Care homes provide around-the-clock care for older adults who are unable to live independently. Nursing and nursing assistants in the care home help residents with activities of daily living (ADLs), such as washing, eating, dressing, and going to the toilet.

Doctors and nurses will prescribe and administer medications when needed. Some care homes will also take their residents on regular day trips and social activities.

For any elderly person and their lives with ones, moving into a care home can be an intimidating and stressful experience. It’s a huge change for everyone involved that takes a while for people to come to terms with.

To provide the best care possible for its residents, a care home must be fully equipped with the best tools and equipment. By law, a care home must have general and specialized equipment that reflects the needs of its residents, including equipment that makes daily living easier, safer, and more comfortable for the residents.

The necessary equipment for care homes includes equipment for accessibility and safety, moving and handling, mobility, and lifting. Additional tools might include personal safety alarms and ergonomic tools.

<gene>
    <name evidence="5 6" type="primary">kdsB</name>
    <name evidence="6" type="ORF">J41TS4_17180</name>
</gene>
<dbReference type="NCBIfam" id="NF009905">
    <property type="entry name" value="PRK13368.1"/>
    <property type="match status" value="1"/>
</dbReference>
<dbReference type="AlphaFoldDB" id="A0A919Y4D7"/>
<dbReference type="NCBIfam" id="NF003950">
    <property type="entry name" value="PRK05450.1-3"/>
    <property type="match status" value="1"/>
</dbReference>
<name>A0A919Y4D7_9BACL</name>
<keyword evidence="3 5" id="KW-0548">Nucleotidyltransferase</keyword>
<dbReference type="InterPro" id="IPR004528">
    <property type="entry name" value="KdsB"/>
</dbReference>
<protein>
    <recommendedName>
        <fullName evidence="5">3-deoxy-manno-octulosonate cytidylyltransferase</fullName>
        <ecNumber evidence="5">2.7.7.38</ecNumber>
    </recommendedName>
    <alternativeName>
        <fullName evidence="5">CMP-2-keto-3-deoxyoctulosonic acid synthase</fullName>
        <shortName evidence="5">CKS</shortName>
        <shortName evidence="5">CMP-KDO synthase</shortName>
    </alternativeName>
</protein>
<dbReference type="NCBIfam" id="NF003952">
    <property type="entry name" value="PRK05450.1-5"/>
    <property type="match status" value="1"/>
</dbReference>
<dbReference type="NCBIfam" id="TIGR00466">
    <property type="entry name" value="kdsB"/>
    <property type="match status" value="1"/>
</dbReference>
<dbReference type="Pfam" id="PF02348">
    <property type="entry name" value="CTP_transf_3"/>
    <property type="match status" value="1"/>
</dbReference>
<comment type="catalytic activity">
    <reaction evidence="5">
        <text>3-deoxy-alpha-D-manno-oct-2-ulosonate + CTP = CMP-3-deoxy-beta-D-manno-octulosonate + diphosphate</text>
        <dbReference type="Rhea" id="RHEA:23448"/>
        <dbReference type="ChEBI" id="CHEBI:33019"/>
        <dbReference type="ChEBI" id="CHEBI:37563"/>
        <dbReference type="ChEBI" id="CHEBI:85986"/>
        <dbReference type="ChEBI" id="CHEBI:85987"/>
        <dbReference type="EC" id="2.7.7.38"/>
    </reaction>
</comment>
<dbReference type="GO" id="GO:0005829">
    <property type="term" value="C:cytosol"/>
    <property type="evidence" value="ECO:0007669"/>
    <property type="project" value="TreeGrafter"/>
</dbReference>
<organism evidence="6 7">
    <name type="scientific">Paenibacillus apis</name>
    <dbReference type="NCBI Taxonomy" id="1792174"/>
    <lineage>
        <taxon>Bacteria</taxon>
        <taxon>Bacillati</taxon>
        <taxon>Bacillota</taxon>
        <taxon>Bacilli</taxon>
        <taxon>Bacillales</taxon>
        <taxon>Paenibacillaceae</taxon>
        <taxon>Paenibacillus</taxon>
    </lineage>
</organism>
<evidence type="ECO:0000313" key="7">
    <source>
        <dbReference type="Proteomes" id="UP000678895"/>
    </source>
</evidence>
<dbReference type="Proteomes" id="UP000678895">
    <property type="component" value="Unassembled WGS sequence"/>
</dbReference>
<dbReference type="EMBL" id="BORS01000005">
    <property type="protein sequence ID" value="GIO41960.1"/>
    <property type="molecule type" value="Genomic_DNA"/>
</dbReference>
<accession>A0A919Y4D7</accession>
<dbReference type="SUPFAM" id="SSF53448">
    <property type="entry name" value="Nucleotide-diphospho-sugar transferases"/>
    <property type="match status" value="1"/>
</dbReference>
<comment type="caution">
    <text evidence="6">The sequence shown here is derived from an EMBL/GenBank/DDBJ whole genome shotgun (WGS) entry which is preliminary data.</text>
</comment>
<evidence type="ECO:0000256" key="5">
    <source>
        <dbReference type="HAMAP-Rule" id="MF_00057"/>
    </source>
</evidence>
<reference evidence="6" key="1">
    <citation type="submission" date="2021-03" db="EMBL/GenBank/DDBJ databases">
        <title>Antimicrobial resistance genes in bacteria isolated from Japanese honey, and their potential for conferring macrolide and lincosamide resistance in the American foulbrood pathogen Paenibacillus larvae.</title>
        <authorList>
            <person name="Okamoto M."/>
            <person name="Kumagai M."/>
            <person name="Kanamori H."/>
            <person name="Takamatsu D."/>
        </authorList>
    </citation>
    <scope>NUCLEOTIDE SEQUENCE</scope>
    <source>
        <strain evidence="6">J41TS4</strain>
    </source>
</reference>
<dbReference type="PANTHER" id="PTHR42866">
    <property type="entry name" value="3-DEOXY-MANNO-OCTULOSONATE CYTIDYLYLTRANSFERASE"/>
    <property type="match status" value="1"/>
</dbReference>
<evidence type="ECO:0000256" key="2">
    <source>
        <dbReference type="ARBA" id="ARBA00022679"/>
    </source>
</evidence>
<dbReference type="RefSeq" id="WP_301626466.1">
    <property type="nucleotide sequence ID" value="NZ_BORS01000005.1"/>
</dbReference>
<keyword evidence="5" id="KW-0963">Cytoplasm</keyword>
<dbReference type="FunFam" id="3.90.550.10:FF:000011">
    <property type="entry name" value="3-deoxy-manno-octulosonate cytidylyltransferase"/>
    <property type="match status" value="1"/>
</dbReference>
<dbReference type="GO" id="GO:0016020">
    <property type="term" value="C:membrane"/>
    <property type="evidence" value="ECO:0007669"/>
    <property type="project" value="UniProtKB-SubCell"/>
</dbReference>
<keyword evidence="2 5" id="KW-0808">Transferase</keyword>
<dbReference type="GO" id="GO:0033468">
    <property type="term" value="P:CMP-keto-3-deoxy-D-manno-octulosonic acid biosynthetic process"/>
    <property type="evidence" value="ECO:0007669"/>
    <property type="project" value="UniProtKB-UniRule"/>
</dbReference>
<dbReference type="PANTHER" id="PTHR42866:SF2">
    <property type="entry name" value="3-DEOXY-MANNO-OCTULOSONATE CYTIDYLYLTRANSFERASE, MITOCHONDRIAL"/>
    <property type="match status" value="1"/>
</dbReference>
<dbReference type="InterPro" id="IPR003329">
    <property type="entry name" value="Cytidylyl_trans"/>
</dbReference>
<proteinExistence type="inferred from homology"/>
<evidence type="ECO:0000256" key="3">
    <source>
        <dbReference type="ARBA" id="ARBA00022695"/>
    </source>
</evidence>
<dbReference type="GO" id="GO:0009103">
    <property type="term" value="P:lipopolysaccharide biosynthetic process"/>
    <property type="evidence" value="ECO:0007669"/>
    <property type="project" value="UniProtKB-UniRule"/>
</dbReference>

Let’s talk through each of the essential pieces of equipment in more detail. Here are the most important items that every care home needs.

Accessibility and Safety Equipment

The safety of the residents is a top priority for care homes and nursing homes. Older adults often need additional aids and tools to help them move around and stay safe.

There is a wide range of modifications and adaptations that can make things easier and safer for the residents of the care home. In some areas, a formal assessment is required by the local governing body to determine whether any large adaptations are safe before they can be put into place.

Some common adaptations and modifications include:

  • The best walk-in tubs and showers with handrails to hold onto
  • Stairlifts or elevators to make going upstairs easier and safer
  • Extra banisters on the stairs for residents to grab onto when walking up the stairs
  • Handrails in corridors and around the edges of rooms for residents to grab if they feel unbalanced
  • Widened doorways to make accessibility easier for those with walking frames or wheelchairs
  • Lower desks and tabletops to prevent residents from needing to reach up too far
  • Indoor and outdoor ramps to reduce the number of steps that residents have to navigate and to make it easier for those using walking aids and wheelchairs
  • Outdoor and indoor motion sensor lighting

Mobility and Walking Equipment

Many older adults have limited movement and mobility. As a result, they often require additional tools and equipment to help them move around. A wide range of mobility aids can be found in every care home, including:

  • Walking sticks
  • Walking frames
  • Wheelchairs
  • Mobility scooters